08 December 2011


The internet seems to be full of people writing about hair today.

Let's talk about hair.

Disclaimer: I can't really presume to talk about any hair but the kind I have.

I possess some seriously stereotypically white people hair. It is dark blonde, almost brown, unless it is highlighted, and right now it is as long as it's ever been, which is approximately down to my boobs. You are welcome for that visual image. (Weird and random thing about having hair this long that I never knew until I had it: it can get caught in your armpit. Again, you are most welcome.)

I like my hair this long. I think it suits my face. When my hair is shorter than this, it can tend to get larger and make my face look too round. The weight of it when it is long helps keep it from getting unruly (in the sense of random little pieces sticking off in their own directions). My hair takes a lot of shampoo and conditioner, but it doesn't need to be cut very often, so I figure that is a fair trade.

My only real hair issue is that, growing up, I always wanted dark curly hair, like my mom's. I still kind of do, although I think darker hair wouldn't really fit with my skin color.

A while ago, I mentioned to my dad that it bothers me a little to have long hair because of the connotations. Long hair is perceived as feminine, which has both positive and negative repercussions, and I'm not sure I like either set of them.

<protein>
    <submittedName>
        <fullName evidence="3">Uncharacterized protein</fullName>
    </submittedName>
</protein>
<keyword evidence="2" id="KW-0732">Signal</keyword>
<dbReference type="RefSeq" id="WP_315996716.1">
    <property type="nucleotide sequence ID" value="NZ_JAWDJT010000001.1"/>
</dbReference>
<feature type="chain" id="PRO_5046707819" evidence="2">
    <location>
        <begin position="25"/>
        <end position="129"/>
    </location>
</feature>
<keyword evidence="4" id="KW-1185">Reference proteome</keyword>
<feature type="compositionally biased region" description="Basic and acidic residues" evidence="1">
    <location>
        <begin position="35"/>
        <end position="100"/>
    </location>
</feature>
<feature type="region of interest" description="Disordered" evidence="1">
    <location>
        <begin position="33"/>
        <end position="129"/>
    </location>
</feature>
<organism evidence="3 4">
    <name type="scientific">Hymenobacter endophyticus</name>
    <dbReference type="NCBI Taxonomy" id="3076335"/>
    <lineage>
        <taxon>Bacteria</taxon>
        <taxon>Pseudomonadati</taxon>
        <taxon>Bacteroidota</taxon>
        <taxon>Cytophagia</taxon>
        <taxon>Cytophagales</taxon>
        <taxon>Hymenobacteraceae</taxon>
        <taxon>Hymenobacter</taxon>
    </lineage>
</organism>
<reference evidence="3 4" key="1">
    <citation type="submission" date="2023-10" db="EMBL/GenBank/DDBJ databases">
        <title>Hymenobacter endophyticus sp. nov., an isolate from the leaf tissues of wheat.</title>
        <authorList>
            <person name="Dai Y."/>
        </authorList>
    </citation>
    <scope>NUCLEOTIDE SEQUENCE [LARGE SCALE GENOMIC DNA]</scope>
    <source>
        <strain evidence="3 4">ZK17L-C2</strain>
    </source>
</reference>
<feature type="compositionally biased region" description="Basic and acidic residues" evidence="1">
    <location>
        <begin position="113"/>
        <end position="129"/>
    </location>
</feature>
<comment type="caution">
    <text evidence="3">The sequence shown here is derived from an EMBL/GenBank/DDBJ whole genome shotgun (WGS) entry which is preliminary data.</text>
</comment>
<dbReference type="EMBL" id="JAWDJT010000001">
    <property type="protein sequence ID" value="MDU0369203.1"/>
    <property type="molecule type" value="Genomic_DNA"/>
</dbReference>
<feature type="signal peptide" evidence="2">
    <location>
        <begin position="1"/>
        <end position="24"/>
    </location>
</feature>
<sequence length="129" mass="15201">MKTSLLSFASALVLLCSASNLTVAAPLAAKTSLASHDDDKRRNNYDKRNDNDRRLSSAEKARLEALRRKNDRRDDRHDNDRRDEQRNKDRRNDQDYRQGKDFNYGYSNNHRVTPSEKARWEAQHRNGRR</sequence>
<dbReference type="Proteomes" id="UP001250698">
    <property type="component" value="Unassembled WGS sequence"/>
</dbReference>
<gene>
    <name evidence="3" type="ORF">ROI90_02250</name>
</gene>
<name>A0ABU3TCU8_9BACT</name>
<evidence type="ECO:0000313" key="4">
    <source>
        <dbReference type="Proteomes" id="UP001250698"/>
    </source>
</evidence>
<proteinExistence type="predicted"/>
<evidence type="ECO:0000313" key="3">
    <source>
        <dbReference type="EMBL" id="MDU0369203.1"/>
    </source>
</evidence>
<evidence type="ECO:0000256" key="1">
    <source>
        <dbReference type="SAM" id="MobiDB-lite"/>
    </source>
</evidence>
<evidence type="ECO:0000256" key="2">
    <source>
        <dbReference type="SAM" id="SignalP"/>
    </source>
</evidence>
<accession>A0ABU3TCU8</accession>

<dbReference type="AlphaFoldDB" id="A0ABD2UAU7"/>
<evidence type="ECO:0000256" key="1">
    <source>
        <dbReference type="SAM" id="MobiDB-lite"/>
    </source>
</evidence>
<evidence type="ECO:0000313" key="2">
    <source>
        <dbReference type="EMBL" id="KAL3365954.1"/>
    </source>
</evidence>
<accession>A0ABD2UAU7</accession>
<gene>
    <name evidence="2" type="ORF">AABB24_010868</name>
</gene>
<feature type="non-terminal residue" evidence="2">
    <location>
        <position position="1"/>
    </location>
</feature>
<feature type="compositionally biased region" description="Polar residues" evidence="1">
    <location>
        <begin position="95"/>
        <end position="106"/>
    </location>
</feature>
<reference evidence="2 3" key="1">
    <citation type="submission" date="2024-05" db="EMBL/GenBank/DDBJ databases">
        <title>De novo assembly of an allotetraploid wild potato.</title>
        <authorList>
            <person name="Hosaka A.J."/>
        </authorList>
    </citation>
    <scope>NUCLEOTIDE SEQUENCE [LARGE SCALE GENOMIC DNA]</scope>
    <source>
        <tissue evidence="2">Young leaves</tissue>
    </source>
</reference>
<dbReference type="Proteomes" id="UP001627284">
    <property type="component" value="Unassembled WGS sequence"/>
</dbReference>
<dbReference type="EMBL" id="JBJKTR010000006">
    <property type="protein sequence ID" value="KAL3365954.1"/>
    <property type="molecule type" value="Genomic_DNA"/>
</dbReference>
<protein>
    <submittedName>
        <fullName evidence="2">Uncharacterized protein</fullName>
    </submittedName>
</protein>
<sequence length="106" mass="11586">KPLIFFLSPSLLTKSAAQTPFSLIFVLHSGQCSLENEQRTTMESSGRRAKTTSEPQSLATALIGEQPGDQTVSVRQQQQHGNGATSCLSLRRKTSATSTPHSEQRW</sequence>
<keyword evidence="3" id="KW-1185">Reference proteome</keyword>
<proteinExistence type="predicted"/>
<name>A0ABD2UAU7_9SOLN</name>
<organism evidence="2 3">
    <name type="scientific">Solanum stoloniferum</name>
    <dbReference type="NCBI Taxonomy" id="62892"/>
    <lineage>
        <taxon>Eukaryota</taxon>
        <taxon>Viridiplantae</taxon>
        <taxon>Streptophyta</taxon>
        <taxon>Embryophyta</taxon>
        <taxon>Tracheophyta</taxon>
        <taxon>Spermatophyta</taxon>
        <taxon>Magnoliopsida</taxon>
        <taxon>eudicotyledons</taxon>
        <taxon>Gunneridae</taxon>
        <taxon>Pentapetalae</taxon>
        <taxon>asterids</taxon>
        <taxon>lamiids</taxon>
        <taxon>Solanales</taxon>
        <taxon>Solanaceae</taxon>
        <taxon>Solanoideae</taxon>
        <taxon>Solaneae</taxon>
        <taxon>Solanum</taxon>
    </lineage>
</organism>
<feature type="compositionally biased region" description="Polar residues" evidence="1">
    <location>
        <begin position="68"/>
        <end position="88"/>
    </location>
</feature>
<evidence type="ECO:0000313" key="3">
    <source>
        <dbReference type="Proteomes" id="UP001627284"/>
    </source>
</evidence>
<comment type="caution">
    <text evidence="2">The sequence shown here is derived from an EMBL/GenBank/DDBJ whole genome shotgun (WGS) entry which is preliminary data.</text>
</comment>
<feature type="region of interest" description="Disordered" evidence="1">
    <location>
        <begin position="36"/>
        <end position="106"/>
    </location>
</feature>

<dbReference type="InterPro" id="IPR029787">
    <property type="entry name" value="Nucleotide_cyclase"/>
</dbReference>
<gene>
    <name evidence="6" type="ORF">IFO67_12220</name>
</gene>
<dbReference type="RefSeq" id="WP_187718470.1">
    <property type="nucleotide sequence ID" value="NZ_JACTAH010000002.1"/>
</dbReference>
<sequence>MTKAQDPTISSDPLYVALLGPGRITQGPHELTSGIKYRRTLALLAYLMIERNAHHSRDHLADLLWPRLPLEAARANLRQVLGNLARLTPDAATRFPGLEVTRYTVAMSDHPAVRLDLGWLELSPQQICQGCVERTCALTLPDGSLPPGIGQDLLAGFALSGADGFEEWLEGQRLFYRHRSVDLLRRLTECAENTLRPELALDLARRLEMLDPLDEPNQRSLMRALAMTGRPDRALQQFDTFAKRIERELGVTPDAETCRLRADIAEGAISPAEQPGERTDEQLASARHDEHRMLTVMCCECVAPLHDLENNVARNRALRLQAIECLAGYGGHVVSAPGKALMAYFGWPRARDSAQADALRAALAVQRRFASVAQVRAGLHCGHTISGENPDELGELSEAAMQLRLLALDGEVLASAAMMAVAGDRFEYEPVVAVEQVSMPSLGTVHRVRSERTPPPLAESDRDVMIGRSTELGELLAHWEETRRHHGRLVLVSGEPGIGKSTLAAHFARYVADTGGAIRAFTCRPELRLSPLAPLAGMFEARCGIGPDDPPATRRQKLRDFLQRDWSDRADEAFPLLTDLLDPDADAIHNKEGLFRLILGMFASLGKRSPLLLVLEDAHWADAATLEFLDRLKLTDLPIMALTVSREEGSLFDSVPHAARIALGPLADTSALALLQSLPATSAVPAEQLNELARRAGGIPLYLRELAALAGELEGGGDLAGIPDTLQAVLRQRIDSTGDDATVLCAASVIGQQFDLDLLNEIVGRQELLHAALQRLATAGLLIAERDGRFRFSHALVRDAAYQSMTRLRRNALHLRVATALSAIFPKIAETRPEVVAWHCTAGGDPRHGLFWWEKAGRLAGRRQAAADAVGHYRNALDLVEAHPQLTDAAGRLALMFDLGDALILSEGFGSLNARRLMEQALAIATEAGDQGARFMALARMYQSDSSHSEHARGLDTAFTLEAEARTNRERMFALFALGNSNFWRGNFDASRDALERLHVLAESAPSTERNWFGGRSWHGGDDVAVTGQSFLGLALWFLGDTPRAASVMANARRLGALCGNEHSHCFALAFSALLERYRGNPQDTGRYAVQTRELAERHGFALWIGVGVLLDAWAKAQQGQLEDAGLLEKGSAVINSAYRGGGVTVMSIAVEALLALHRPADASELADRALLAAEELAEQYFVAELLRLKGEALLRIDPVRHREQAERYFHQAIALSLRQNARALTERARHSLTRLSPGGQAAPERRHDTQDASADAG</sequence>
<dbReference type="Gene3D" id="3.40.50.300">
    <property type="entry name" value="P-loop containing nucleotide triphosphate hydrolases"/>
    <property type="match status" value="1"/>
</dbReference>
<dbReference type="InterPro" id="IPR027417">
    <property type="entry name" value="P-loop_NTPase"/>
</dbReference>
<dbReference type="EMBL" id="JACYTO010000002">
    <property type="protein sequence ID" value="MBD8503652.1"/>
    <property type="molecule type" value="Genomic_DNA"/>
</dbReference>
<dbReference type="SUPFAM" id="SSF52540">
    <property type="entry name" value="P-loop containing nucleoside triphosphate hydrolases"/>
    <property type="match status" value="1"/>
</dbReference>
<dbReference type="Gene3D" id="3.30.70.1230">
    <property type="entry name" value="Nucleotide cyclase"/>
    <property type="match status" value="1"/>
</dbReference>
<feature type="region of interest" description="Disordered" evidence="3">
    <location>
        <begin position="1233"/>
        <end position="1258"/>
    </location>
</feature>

Women with long hair are taken less seriously in a professional context, I think, because long hair is girly.

Women with long hair are taken more seriously as dating prospects, I think, because long hair is girly.

Part of me wants to just chop it off, to spite the stereotypes.

My dad pointed out that, for most women whose hair does grow long, it doesn't grow long forever. At some point, hormones change, and women's hair will no longer grow as healthily as it used to do. I might as well enjoy having long hair, he said, while I have it.

Which is true, since I do like my hair.

But then I read again about all weight of expectations that fall on women because of their hair, especially black women, and I get annoyed all over again, and I once again want to chop my hair off in protest.

I have no right whatsoever to talk about hair of a type that is not mine, and I'm not going to, and I know that there are a million issues that play into this that my occasional reading on the issue cannot begin to address, but for what it's (not) worth, here is the perspective of one white girl who grew up in Africa and has seen a lot of hair on people from Africa and of African descent: I think natural hair on black women f-*^%# rocks.

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